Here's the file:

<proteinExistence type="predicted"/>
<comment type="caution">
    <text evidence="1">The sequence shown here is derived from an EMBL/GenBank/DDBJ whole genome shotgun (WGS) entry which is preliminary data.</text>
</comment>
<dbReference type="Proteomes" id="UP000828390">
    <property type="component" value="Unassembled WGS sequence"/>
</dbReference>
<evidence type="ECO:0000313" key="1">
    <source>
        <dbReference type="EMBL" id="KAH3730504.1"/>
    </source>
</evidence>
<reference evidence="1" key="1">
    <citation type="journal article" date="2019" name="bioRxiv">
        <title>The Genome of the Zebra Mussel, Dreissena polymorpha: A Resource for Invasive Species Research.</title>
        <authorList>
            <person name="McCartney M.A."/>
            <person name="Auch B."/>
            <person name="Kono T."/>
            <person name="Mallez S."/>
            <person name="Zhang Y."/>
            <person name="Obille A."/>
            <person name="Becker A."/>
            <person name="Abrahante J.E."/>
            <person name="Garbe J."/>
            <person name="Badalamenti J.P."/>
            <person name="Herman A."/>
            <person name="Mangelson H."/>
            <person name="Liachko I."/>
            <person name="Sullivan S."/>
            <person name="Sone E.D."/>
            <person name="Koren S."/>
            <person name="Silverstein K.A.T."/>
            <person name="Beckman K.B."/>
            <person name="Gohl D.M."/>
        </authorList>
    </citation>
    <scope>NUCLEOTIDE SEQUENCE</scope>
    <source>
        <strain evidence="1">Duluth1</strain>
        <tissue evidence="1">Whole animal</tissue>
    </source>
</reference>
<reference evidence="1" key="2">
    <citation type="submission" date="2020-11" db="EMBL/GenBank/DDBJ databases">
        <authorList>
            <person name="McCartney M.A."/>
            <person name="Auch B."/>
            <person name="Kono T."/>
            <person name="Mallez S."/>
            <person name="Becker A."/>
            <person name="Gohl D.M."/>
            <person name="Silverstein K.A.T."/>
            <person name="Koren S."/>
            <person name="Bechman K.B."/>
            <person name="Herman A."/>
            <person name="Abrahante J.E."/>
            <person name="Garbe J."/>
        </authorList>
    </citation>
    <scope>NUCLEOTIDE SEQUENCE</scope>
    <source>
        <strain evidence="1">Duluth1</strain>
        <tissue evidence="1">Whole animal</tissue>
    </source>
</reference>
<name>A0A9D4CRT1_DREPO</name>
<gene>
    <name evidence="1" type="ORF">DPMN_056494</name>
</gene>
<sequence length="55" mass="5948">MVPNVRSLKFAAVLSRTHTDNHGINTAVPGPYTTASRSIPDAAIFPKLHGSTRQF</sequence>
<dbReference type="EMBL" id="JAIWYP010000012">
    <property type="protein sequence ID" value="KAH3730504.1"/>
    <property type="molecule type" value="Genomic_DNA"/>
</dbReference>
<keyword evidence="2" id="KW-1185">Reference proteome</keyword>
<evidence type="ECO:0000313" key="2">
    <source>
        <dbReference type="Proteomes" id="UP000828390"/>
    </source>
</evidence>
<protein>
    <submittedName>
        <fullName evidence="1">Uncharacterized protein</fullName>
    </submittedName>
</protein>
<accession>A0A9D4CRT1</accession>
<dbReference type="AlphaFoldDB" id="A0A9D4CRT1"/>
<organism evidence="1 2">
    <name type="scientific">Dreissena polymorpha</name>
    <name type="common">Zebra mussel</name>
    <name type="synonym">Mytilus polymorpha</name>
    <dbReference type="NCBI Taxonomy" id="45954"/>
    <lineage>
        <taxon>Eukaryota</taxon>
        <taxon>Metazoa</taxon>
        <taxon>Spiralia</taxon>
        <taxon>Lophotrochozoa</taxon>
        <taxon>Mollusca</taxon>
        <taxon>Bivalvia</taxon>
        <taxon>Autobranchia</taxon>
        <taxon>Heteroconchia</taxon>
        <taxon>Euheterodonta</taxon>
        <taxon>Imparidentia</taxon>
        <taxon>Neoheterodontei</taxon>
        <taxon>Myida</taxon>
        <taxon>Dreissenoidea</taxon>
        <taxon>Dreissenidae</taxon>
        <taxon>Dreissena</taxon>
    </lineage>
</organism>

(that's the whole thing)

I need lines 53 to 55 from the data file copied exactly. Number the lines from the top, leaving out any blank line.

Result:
            <person name="Silverstein K.A.T."/>
            <person name="Koren S."/>
            <person name="Bechman K.B."/>